The nature of risk and long-term returns is not fully understood. There is a need for a measure of long-term risk at multiple horizons. Digital signal processing and an additive noise model are used to test the white noise hypothesis for total and idiosyncratic risk of individual firms at two-month to four-year periods. All firms have significant a...

The nature of the long-term time-varying risk return relation is not fully understood. It is widely believed, incorrectly, that a risk based explanation of time-varying equilibrium return would require corresponding time variation in risk. There is a need for a new methodology to measure long-term risk at multiple horizons. In this paper we test an...

In this study, we use zero-one variables to control fixed transaction costs independent of trade size in the portfolio selection problem. The optimal solution to the maximum flow, risk constrained stochastic portfolio network is found using Digital Portfolio Theory (DPT). Digital signals describe return processes and power spectral densities descri...

It is widely believed, incorrectly, that a risk based explanation of time-varying equilibrium returns would require corresponding time variation in risk. Empirical research has focused on time-varying risk, to determine if it is associated with time-varying returns. Evidence is mixed in support of a coincident time-varying risk-return relation. Thi...

A model of risk with multiple independent unconditional calendar and non-calendar variance components is used to explain time-varying returns. Digital signals represent finite stock return series. The random walk hypothesis is tested using digital signal processing methods. A stochastic additive market noise model measures total and idiosyncratic r...

The Modern Portfolio Theory of Markowitz maximized portfolio expected return subject to holding total portfolio variance below a selected level. Digital Portfolio Theory is an extension of Modern Portfolio Theory, with the added dimension of memory. Digital Portfolio Theory decomposes the portfolio variance into independent components using the sig...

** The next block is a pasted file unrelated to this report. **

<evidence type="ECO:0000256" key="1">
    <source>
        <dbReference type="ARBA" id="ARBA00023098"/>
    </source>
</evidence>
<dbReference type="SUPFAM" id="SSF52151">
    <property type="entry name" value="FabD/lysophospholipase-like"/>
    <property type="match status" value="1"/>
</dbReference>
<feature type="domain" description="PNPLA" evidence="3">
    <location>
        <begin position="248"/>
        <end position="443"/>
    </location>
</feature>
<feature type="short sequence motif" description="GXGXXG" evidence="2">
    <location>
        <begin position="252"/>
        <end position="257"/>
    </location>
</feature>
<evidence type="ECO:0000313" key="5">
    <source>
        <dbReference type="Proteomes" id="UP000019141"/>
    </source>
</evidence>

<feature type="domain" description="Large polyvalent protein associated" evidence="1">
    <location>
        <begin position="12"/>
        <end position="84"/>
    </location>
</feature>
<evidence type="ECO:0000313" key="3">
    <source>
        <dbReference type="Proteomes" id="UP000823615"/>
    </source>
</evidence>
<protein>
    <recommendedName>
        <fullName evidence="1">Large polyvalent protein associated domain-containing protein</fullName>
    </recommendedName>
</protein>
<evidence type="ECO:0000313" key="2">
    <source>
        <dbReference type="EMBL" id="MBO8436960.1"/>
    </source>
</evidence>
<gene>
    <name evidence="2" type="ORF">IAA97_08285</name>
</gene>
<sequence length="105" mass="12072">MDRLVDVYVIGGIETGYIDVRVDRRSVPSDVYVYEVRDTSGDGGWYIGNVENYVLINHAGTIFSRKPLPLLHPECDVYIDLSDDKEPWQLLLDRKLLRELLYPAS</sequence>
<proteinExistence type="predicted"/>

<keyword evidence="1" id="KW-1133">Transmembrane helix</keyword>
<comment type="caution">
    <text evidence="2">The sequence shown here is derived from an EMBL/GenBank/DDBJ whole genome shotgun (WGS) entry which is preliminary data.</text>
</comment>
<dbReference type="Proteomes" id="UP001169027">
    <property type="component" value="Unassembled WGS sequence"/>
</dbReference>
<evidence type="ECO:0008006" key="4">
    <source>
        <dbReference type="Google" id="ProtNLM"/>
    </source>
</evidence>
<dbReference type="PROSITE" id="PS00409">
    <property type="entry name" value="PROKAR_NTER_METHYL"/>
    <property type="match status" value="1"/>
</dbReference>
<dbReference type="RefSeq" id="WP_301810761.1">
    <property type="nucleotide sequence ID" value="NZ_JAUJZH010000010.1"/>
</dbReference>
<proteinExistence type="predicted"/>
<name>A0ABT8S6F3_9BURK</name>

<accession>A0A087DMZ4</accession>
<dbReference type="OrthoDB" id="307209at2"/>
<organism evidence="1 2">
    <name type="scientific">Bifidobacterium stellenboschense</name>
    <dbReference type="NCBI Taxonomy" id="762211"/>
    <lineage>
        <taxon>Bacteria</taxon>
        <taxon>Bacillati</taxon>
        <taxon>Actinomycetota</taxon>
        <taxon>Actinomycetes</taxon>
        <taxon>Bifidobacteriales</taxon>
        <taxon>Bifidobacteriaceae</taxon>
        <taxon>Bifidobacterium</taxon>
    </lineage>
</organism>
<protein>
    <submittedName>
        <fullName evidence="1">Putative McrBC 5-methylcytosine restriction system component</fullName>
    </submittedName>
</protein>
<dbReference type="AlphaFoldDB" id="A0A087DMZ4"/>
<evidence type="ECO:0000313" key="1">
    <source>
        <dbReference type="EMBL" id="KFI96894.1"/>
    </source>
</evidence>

The Portfolio Selection System (PSS) software package is based on the theoretical concepts developed in Professor C. Kenneth Jones' book Portfolio Management, published by McGraw-Hill in 1992. In this theoretical text a comprehensive modeling language is developed that can be applied generally to all financial problems. In addition, the use of digi...

Throughout the world there is continuing development of more structured approaches to financial management. This book is an in-depth treatment of the concepts and ideas necessary to model complex financial transactions and investment decisions. The book provides a methodology for dissecting and solving most practical investment problems encountered...

Spreadsheet software is now widely used as a decision-making tool,
owing to the simplicity and ease with which generalists can analyse and
obtain fast and precise information. Through spreadsheet programs, a
non-specialist can conduct an exhaustive “what if” search in
order to make decisions regarding “what if” questions. Now,
with the availability...

This paper develops a generalized dynamic network model for portfolio investment diversification. The model considers the situation of the fixed solution subset corresponding to a fixed single-resource economic investment such as that found in many oil-producing nations. Quadratic side constraints on the variance of the resultant flow distribution...

This paper describes a generalized network framework and an efficient, practical algorithm for large scale mean-variance portfolio selection, based on the nonparametric description of stochastic processes in the frequency domain. A constraint on the variance of uncertain incoming flows to a node in a network model results in a quadratic expression,...

This paper introduces a frequency domain model to portfolio theory by using a Fourier series to describe the characteristics of a time series reruns. Each term of the Fourier series can be represented as a vector. The Fourier return vector includes timing information in addition to mean, variance, and covariance of return. The Markowitz two factor...

Thesis (D.B.A.)--University of Colorado, 1986. Includes bibliographical references (leaves [213]-223).